Up to 650 000 deaths annually are associated with respiratory diseases from seasonal influenza, according to new estimates by the United States Centers for Disease Control and Prevention (US-CDC), WHO and global health partners. This marks an increase on the previous global estimate of 250 000-500 000, which dates from over ten years ago and covered all influenza-related deaths, including cardiovascular disease or diabetes. The new figures of 290 000-650 000 deaths are based on more recent data from a larger, more diverse group of countries, including lower middle-income countries, and exclude deaths from non-respiratory diseases.
Source: WHO news - Category: International Medicine & Public Health Tags: influenza [subject], flu, seasonal influenza, pandemic influenza, influenza [subject], flu, seasonal influenza, pandemic influenza, Press release [doctype] Source Type: news
Abstract In the last few decades, the AIDS pandemic and the significant advances in the medical management of individuals with neoplastic and inflammatory conditions have resulted in a dramatic increase in the population of immunosuppressed patients with opportunistic, life-threatening fungal infections. The parallel development of clinically relevant mouse models of fungal disease and the discovery and characterization of several inborn errors of immune-related genes that underlie inherited human susceptibility to opportunistic mycoses have significantly expanded our understanding of the innate and adaptive immun...
Source: Annual Review of Immunology - Category: Allergy & Immunology Authors: Tags: Annu Rev Immunol Source Type: research
Johns Hopkins University, Bloomberg School of Public Health. 11/13/2017 This two-hour, 25-minute event, co-hosted with Smithsonian magazine and the National Museum of Natural History, focuses on how the world prepares for the next global pandemic, raises public awareness, and explores potential responses and solutions. Speakers discuss the influenza dangers faced today; a historical overview of the 1918 Spanish flu pandemic; and information on the latest flu research and pandemic preparedness. (Video or Multimedia)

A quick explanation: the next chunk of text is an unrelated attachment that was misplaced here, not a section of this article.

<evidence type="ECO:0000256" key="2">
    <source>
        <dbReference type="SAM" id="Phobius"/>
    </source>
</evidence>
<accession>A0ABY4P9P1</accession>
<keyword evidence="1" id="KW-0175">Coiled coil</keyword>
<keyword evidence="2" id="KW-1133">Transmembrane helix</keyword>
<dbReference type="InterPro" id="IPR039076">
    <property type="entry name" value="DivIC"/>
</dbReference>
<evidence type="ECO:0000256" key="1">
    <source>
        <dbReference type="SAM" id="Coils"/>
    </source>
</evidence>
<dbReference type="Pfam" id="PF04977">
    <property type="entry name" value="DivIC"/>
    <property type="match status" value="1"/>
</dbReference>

Source: Disaster Lit: Resource Guide for Disaster Medicine and Public Health - Category: International Medicine & Public Health Authors: Source Type: news
Here are some of the latest health and medical news developments, compiled by the editors of HealthDay: Next Flu Pandemic Could Appear in Spring or Summer: Study The next flu pandemic could appear in spring or summer rather than winter, according...
Source: Drugs.com - Daily MedNews - Category: General Medicine Source Type: news
Publication date: Available online 11 December 2017 Source:Epidemics Author(s): Ulrich Muellner, Guillaume Fournié, Petra Muellner, Christina Ahlstrom, Dirk U. Pfeiffer Mathematical models of disease transmission are used to improve our understanding of patterns of infection and to identify factors influencing them. During recent public and animal health crises, such as pandemic influenza, Ebola, Zika, foot-and-mouth disease, models have made important contributions in addressing policy questions, especially through the assessment of the trajectory and scale of outbreaks, and the evaluation of control interventions...
Source: Epidemics - Category: Epidemiology Source Type: research